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Trans Mission




Crossing (2024)

A movie that revolves around two Georgians in Istanbul, Turkey, looking for someone they know, “Crossing” is very reminiscent of “Central Station.” Ain’t nothing wrong with that! The Walter Salles film is a masterpiece that others should aspire to emulate. It also sets the bar impossibly high.

Georgian-Swedish writer-director Levan Akin’s “Crossing” opens with a title card providing foreigners with necessary context that Georgian and Turkish are both gender-neutral languages. But as the film reveals, transgender issues aren’t any less thorny in those parts of the world.

Ms. Lia (Mzia Arabuli), a retired history teacher, is searching for her niece, Tekla, to fulfill a promise to her dead sister who is also Tekla’s mother. She visits the home of a former pupil, Zaza (Levan Bochorishvili), whose half-brother, Achi (Lucas Kankava), happens to have an address for Tekla in Istanbul. Fed up with his own living arrangements in the resort town of Batumi, Achi seizes the opportunity to tag along with Ms. Lia as she continues her search.

Upon border crossing, Achi muses how Turkey is exactly the same as Georgia. But reality soon sets in as the unlikely travel companions encounter the language barrier and get ripped off by the currency exchange. Guided by street urchin Izzet (Bünyamin Değer), they arrive at an alley populated with prostitutes and trans people. There’s no foreigner living there, they’re told.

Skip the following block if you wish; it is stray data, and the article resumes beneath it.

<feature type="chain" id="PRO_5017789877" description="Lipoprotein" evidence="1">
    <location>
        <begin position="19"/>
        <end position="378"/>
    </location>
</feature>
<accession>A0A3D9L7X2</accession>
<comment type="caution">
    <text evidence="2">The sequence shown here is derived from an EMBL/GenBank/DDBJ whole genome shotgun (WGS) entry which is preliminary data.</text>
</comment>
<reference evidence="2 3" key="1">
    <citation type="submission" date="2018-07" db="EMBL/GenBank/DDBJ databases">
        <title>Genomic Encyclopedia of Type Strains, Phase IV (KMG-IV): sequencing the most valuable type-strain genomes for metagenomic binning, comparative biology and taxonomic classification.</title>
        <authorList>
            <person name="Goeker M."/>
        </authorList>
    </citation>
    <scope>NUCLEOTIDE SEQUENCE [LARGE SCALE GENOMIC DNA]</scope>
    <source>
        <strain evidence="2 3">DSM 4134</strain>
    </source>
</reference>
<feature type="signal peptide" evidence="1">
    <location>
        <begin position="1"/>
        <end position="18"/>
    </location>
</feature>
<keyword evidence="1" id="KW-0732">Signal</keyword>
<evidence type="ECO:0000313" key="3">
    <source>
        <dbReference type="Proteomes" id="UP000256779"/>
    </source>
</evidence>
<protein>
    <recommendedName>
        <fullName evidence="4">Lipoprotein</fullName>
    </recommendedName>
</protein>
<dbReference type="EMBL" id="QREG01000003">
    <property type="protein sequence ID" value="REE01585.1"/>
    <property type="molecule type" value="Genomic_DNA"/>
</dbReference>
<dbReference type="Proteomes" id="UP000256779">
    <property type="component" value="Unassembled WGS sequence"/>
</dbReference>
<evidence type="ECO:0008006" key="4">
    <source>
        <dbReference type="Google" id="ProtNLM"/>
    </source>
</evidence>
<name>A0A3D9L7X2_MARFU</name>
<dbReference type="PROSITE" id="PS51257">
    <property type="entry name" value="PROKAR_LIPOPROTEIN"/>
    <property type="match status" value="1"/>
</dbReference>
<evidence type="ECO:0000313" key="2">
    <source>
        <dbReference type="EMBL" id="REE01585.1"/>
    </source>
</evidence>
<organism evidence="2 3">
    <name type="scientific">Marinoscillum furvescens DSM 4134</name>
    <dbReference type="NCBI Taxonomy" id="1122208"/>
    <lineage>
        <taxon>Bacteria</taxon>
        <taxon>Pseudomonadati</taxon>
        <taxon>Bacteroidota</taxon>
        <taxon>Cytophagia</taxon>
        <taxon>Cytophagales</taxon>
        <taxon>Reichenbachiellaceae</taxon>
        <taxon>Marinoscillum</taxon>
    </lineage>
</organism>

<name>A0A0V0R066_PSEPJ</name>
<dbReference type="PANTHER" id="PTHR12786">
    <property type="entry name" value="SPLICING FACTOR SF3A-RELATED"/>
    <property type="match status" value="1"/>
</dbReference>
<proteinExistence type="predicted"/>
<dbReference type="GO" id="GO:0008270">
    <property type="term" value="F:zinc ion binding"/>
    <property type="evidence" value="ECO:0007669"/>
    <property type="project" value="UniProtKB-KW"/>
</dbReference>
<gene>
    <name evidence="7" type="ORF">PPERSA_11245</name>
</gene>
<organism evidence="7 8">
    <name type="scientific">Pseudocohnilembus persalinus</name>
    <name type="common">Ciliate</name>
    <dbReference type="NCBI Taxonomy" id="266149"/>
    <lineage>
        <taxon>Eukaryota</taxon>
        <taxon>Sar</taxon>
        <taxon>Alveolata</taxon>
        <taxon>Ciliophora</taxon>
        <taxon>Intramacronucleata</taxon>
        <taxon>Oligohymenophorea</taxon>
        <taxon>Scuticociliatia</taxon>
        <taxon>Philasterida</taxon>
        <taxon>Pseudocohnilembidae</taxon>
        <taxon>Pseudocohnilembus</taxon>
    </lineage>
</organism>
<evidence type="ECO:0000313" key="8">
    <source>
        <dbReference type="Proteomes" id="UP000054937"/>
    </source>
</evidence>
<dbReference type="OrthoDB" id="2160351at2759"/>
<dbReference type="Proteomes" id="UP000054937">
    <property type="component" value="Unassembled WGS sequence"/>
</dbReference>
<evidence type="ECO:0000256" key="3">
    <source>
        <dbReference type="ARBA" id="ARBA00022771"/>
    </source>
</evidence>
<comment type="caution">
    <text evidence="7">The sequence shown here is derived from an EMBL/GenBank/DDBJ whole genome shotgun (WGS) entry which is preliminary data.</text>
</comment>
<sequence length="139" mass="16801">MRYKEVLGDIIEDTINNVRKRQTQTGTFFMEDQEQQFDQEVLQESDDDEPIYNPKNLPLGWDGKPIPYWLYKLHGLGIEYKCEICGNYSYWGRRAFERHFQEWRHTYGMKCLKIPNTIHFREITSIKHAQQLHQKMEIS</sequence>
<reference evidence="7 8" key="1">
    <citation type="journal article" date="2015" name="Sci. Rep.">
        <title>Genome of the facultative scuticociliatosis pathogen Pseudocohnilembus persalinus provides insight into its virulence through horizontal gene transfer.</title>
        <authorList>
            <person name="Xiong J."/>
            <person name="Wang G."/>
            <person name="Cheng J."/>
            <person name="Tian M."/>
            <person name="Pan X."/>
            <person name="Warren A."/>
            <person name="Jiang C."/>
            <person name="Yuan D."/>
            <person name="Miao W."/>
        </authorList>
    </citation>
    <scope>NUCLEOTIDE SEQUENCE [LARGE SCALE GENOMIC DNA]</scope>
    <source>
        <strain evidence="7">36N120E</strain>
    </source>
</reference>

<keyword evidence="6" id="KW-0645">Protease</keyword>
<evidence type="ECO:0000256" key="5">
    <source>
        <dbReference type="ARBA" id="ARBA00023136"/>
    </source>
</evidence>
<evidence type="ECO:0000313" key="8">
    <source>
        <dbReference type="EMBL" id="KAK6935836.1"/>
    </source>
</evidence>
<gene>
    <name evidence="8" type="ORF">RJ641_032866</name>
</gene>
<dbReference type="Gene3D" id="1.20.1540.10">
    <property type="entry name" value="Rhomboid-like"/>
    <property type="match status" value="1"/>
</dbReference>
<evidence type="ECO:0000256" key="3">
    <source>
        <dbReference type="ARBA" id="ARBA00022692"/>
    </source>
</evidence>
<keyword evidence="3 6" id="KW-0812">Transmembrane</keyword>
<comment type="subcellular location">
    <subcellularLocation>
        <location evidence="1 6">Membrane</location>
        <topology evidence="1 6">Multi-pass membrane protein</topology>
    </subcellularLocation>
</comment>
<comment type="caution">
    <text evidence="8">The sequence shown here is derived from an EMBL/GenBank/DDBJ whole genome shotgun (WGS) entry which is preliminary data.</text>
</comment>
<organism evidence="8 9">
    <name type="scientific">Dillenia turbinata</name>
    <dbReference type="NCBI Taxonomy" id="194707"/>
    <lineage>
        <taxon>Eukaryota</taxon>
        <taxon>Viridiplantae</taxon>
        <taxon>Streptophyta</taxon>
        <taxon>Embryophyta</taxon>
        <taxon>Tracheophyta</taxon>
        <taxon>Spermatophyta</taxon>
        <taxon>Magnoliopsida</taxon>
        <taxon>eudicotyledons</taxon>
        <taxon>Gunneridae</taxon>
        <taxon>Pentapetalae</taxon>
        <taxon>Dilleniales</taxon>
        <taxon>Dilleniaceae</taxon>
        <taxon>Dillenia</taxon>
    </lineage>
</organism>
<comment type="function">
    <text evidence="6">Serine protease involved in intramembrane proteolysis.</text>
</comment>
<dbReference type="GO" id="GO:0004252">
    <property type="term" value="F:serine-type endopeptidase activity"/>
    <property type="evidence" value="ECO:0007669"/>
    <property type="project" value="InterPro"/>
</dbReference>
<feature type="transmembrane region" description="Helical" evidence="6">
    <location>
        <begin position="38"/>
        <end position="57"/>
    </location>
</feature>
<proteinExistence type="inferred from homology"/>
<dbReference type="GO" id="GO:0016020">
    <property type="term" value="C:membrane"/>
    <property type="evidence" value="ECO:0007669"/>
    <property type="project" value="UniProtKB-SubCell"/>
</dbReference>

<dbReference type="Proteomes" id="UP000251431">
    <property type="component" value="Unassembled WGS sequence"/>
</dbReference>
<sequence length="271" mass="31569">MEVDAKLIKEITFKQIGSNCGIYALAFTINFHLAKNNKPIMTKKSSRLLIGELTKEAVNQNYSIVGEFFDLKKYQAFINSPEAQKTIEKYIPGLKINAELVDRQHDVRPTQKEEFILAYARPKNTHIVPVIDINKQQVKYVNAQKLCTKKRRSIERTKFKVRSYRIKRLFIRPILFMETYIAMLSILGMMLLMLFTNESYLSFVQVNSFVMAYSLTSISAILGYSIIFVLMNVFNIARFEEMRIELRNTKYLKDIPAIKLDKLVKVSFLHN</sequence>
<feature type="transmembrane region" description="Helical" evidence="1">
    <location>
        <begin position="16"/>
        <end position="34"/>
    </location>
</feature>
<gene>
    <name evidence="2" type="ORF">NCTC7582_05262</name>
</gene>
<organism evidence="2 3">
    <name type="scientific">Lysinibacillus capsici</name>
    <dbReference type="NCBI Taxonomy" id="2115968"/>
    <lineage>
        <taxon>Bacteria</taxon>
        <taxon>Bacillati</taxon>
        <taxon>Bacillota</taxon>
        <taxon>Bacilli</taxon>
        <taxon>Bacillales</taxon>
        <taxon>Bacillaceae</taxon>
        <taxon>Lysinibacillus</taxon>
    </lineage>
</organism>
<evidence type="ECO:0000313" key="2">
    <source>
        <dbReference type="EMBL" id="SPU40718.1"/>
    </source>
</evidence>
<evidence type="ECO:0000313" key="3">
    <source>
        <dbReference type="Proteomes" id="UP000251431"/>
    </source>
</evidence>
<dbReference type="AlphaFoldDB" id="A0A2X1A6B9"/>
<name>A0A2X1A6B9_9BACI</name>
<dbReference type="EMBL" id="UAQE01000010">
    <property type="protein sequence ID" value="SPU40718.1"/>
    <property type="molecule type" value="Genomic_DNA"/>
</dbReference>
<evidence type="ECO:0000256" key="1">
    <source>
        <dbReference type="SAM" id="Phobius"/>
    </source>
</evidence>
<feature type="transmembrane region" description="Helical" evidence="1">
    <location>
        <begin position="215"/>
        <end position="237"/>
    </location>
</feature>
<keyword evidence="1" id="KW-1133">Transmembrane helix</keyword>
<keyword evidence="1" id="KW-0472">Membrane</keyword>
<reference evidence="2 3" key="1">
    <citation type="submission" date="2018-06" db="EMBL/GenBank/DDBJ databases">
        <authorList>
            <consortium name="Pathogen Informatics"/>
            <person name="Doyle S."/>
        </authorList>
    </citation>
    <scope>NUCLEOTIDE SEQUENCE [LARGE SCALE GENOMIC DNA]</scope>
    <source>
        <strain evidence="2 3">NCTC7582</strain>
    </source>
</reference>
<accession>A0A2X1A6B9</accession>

Meanwhile, Evrim (Deniz Dumanli), who claims to be an attorney and does advocacy work for Pink Life, Turkey’s first trans rights organization, makes the rounds in a hospital to collect signatures from every department for her own sex-change petition. She also develops a relationship with Ömer (Ziya Sudancikmaz), an unlicensed cab driver whom she at first mistakes for a john. She will eventually cross paths with Ms. Lia and Achi and guide them through Istanbul’s labyrinthine trans community.

Ms. Lia and Achi’s relationship dynamic and their journey of course parallel those of Dora (Fernanda Montenegro) and Josué (Vinícius de Oliveira) from “Central Station.” Ms. Lia and Dora are both misanthropic retired teachers. Ms. Lia sells her sister’s bracelet to buy bus tickets, just as Dora traded her watch for a ride. When fellow countryman Ramazi (Levan Gabrichidze) overhears Ms. Lia and Achi speaking Georgian at the next table in a restaurant, he invites them to join him for dinner. Once she gets her romantic hopes up, he vanishes, much to her disappointment. Same thing happened in “Central Station,” when the evangelical truck driver César (Othon Bastos) bolted after Dora got overly familiar. Imitation is indeed the sincerest form of flattery, but similarities between the two films border on plagiarism here.

Mr. Akin uses these plot points from “Central Station” as shorthand without meaningfully escalating them into powerful crescendos as Mr. Salles did. Dora’s interaction with César was a significant moment in “Central Station” that revealed the hopes and dreams behind her dour exterior. Here in “Crossing,” you get the sense that maybe Ramazi leaves only because Ms. Lia has disappeared into the restroom. That scene misses the mark, so much so that Achi has to explain to her (and to the audience) what has happened.

This is a trans story largely told through a cis lens. Aside from Evrim’s astounding chance at love, “Crossing” doesn’t do much to normalize and humanize its trans characters and spaces. Indeed, the places Ms. Lia visits during her search never register as welcoming, or supportive, or normative.

“Crossing” is not without its merits, though. Its treatment of the transgender topic is admirable, though perhaps insufficient in light of “I Saw the TV Glow.” In the end, the film does convey Ms. Lia’s deep regret in having failed Tekla. Ms. Lia turns out to be the mother figure that Achi longs for, and he her chance at redemption.


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